Partial Document Encryption

What Does Partial Document Encryption Mean?

Partial document encryption is an encryption method wherein different parts of a document are separately encrypted. This is often done for efficiency of retrieval to lower the demands on the computer system in general.


Techopedia Explains Partial Document Encryption

The most common type of partial document encryption involves encrypting each separate page or component of a document separately. This is sometimes called “on-demand” encryption. The idea is that, when a certain piece of the document is requested, it goes out encrypted with its own security certificate. This allows administrators to get around the burden of encrypting the entire document based on a request.

In order to implement partial document encryption, security experts need specific algorithms that will encrypt only the desired portion of a file or document.

Although this method is currently prominent, in the future, partial document encryption may also be used to describe methods that only encrypt parts of a document on a word-by-word basis as a form of digital redaction for more precise security.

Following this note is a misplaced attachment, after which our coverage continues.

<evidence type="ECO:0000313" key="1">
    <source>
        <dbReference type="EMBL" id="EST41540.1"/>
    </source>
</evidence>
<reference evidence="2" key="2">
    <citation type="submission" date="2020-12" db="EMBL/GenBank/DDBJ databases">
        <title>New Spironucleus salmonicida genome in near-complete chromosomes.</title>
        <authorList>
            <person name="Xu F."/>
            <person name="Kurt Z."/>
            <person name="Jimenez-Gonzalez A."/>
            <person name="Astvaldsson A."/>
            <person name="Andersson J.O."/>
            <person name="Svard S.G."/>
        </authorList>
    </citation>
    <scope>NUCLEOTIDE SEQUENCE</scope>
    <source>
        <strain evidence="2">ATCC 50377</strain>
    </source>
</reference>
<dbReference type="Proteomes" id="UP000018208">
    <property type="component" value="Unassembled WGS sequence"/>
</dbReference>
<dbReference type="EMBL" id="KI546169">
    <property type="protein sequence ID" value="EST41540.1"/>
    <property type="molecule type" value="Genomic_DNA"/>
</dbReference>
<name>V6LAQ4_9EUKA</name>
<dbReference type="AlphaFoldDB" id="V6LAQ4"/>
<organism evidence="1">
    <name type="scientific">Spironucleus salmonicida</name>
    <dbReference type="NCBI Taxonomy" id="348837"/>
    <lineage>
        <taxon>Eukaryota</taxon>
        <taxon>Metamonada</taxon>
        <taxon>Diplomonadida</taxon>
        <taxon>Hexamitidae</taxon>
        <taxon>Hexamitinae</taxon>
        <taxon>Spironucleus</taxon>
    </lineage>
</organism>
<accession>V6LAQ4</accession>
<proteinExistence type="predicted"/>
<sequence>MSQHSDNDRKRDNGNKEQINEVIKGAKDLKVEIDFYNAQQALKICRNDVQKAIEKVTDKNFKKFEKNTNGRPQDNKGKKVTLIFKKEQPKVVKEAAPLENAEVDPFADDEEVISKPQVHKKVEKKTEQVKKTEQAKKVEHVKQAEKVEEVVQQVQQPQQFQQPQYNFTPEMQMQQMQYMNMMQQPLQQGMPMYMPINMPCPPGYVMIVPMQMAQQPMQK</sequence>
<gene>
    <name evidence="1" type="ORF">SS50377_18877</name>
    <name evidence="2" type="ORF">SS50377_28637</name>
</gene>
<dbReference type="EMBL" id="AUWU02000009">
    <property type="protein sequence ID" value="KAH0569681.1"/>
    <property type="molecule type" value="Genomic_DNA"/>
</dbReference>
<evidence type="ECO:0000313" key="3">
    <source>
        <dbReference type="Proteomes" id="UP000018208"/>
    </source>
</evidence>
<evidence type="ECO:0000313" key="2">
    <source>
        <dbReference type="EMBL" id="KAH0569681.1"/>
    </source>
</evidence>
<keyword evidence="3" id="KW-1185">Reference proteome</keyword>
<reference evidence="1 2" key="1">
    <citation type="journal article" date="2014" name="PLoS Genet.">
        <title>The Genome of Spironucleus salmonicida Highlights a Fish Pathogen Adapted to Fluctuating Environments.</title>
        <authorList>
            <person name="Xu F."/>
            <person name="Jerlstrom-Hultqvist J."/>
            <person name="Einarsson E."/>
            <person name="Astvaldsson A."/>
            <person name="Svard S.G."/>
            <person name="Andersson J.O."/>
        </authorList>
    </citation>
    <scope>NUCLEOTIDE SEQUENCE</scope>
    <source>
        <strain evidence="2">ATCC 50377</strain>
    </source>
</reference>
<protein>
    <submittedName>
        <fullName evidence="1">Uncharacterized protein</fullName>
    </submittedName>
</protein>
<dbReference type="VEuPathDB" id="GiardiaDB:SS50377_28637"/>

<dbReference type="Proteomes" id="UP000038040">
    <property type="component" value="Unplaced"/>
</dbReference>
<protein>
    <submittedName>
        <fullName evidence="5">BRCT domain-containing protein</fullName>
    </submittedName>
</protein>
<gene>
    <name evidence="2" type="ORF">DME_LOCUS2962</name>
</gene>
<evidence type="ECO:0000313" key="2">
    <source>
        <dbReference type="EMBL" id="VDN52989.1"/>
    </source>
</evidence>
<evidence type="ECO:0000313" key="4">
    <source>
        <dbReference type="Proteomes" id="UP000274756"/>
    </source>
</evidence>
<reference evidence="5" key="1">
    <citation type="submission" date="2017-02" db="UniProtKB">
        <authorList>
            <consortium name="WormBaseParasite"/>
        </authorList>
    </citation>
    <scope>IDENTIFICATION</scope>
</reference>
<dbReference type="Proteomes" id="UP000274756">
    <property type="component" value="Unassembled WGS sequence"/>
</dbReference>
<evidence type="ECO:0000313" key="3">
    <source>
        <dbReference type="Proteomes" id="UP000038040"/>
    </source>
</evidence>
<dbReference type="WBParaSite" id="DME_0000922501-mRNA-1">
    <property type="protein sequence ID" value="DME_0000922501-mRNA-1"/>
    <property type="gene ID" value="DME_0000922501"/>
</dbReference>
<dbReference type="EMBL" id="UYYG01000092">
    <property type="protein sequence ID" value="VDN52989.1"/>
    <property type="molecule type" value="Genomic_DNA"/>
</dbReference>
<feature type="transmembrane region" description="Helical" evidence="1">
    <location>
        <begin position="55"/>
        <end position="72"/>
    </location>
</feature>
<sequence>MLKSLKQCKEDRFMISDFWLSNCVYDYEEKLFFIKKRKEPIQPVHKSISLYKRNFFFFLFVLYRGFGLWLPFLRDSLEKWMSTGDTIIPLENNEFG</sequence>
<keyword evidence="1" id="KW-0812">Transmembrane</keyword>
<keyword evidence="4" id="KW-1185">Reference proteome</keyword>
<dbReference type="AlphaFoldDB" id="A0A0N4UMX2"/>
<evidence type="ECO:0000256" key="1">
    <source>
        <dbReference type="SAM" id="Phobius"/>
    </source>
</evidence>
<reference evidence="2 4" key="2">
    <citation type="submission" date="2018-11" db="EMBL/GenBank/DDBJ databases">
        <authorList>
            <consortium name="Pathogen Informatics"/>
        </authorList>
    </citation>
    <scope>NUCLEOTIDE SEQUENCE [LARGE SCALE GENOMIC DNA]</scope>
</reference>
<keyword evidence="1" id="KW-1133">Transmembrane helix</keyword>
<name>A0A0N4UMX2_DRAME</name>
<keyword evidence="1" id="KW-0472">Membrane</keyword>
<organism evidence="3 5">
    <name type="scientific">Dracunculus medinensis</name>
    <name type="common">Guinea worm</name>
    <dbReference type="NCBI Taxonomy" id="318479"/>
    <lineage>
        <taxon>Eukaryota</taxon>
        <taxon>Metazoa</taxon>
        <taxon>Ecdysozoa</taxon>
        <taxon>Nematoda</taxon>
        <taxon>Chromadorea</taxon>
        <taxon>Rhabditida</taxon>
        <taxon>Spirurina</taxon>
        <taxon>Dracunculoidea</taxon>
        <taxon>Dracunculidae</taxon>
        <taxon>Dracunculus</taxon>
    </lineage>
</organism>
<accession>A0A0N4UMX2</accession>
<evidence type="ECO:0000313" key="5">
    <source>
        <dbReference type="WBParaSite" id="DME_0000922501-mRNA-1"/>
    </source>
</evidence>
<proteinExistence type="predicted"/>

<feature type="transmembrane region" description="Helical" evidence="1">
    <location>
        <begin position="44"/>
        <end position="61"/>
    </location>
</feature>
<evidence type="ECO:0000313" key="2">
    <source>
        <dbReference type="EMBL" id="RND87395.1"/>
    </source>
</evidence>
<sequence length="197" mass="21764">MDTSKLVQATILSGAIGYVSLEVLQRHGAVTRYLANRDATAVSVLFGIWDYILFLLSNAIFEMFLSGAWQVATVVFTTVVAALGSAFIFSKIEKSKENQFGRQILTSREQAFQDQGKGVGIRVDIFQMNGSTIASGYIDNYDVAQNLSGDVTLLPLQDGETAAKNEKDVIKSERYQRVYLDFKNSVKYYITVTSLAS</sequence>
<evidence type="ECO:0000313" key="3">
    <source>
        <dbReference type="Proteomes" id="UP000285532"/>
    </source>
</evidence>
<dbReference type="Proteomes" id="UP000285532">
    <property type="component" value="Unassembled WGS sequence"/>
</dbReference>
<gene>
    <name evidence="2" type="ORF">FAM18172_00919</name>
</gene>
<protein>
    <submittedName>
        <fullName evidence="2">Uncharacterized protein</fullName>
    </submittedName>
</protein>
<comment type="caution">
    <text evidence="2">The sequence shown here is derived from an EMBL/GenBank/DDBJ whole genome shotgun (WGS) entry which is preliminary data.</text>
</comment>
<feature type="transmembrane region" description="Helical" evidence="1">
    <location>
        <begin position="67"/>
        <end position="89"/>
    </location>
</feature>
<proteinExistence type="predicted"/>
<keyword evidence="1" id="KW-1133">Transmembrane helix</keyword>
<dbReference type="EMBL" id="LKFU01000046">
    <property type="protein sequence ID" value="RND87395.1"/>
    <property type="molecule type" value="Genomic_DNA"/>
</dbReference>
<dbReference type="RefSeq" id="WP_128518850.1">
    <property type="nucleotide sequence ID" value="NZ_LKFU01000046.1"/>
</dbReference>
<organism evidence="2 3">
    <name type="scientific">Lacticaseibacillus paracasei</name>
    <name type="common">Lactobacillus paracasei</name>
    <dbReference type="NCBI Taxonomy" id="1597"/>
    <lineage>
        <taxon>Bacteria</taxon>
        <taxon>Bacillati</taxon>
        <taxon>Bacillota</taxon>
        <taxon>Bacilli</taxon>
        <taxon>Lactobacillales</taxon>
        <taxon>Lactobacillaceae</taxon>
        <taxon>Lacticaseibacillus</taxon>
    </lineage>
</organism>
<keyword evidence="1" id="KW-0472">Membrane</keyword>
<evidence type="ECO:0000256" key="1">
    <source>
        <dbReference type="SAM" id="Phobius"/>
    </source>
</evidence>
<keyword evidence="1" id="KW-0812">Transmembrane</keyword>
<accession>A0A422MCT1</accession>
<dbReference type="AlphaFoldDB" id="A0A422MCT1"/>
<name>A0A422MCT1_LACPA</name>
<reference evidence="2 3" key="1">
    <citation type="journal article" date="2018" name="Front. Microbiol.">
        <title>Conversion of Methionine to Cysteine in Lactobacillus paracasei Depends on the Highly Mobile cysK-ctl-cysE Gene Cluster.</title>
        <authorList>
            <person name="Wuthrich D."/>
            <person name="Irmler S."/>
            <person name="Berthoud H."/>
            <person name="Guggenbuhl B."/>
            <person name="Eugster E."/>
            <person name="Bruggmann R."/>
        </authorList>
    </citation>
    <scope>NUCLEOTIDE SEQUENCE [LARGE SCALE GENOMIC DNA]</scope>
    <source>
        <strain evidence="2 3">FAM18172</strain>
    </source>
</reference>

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Margaret Rouse

Margaret Rouse is an award-winning technical writer and teacher known for her ability to explain complex technical subjects to a non-technical, business audience. Over the past twenty years her explanations have appeared on TechTarget websites and she's been cited as an authority in articles by the New York Times, Time Magazine, USA Today, ZDNet, PC Magazine and Discovery Magazine.Margaret's idea of a fun day is helping IT and business professionals learn to speak each other’s highly specialized languages. If you have a suggestion for a new definition or how to improve a technical explanation, please email Margaret or contact her…